Tackling Depression In Stay-At-Home Women
Education, jobs, friends, and money are increasingly changing the image that women have of themselves. More and more young women have aspirations that do not fit with the conventional roles of a “wife” and a “mother.” Does the impact of modernity brings the baggage of “identity crisis” for women? A woman, who is now a primary school teacher, told me that she “wasted seven years” sitting at home just after marriage. In another case, a woman admits difficulty to having sexual intercourse even though she loves her husband. She feels the problem lies in a sense of frustration about being “only a housewife.”
The notions of ‘feminine’ and ‘masculine’ roles are created by society and human beings are stuffed into these perceived gender roles. This often leads to dissatisfaction and frustration. Women, like men, are creative beings. One reason stay-at-home wives might feel more dissatisfied than working females is the lack of appreciation for their labour of love – or a missing sense of accomplishment.
Another aspect of being a stay-at-home mom that might contribute to anger and depression is isolation. Working ladies get to actualise their interests, skills and relationships outside of the home. Compared to men, women experience much more fluctuation in hormone levels that are associated with symptoms of depression.
For many women, a working career is what gives them a sense of being and purpose – an identity that is enriching.
Now whether a woman should work or stay at home, should be a personal choice and forcing upon her, to do either way, is unfair. If the decision of the woman is to stay at home, or circumstances demand that she stays at home, here are a few pointers for what can be done to feel better about being a stay at home wife/mother:
Follow a ritual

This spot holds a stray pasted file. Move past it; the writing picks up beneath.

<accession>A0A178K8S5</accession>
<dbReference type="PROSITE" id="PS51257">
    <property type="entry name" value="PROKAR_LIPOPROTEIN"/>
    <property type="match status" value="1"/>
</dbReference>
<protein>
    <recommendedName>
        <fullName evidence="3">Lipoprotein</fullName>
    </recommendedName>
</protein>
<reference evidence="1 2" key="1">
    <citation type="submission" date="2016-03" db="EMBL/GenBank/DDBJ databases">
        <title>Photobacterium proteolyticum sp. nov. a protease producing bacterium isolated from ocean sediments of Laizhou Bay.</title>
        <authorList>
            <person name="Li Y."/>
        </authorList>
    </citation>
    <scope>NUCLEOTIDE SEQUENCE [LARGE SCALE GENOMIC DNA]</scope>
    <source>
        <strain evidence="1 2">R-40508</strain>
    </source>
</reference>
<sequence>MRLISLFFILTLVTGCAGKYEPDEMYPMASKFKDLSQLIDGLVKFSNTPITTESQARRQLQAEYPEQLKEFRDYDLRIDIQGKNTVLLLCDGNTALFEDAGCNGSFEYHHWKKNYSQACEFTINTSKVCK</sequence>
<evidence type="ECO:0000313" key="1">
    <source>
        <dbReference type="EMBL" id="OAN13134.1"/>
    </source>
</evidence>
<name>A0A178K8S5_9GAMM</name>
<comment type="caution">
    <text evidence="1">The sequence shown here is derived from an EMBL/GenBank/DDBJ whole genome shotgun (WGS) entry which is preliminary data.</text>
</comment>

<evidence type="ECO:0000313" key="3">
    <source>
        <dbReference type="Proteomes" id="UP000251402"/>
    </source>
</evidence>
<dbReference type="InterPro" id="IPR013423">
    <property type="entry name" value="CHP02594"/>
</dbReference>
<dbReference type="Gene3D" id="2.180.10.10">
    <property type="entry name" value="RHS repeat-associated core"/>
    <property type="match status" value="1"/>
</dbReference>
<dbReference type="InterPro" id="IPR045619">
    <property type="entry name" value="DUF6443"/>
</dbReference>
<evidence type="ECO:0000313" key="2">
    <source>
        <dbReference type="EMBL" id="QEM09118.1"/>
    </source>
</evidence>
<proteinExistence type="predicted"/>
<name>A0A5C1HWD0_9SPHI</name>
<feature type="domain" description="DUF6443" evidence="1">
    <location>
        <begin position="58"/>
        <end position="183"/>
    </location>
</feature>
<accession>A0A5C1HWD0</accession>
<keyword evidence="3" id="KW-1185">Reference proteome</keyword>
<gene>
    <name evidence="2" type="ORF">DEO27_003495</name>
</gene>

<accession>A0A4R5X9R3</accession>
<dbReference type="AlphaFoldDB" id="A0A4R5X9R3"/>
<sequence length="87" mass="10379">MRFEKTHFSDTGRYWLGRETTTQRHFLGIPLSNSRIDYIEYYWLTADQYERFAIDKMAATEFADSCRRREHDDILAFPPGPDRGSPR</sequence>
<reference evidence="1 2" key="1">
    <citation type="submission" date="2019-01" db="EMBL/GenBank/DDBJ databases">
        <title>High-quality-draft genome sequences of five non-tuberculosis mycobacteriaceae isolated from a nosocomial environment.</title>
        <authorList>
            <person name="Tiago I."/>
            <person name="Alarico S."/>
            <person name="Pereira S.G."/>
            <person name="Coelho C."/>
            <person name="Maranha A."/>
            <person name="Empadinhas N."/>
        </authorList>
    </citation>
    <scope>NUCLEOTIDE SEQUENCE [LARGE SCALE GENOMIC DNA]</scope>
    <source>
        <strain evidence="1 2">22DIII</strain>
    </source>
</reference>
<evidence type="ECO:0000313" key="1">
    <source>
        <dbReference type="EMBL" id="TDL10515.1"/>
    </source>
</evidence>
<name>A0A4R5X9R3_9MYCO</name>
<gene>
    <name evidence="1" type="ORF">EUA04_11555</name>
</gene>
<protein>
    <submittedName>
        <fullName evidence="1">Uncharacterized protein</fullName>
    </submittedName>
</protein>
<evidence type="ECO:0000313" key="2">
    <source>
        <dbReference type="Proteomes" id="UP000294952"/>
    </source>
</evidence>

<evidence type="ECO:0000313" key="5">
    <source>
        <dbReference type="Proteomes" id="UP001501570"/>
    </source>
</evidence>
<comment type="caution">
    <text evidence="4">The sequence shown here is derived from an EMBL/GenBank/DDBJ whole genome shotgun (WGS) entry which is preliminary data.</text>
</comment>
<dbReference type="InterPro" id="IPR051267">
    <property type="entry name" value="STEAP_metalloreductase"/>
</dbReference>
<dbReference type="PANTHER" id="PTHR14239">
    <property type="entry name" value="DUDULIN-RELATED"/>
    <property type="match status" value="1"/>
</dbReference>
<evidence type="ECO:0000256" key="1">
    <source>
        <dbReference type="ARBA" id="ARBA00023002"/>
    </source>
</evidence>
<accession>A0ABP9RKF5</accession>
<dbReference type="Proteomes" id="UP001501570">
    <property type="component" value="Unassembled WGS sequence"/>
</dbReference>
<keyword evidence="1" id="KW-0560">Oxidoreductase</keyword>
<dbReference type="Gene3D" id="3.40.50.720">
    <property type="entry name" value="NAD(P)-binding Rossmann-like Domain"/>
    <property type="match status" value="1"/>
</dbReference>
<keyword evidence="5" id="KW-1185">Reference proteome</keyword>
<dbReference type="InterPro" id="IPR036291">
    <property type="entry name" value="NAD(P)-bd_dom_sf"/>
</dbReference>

Taking the time to shower and put on makeup makes one feel clean, refreshed, and prepared for the day. If an unexpected visitor comes, it takes away the embarrassment of not looking the best.
Stop watching too much TV
There is very little to be gained from watching television. Look at any study done on the effects of watching television for a prolonged time — it’s called an idiot box for a reason. It seems that our grandparents weren’t too far off when they told us that it was rotting our brains. Instead, use that time to learn a new skill, read a book, go for a walk, read to your baby (even a newborn), go to a park, visit a friend or relative, the list of opportunities is endless.
Create a schedule for yourself
This is probably the most important piece of advice. Scheduling gives structure to our days, space to enjoy activities, and time to get work done. Socialise more, join some hobby class, keep yourself fit.
Most importantly, if you’re feeling depressed, don’t try to keep doing the same things. A change in your daily patterns will completely transform your outlook. It’s more of a psychological problem rather than a biological one. So, if we can alter our thought process we can certainly overcome depression.
But if depression persists for a long time, don’t shy away from taking help. Whatever pulls you out of that pit, even consulting a medical professional, should be tried.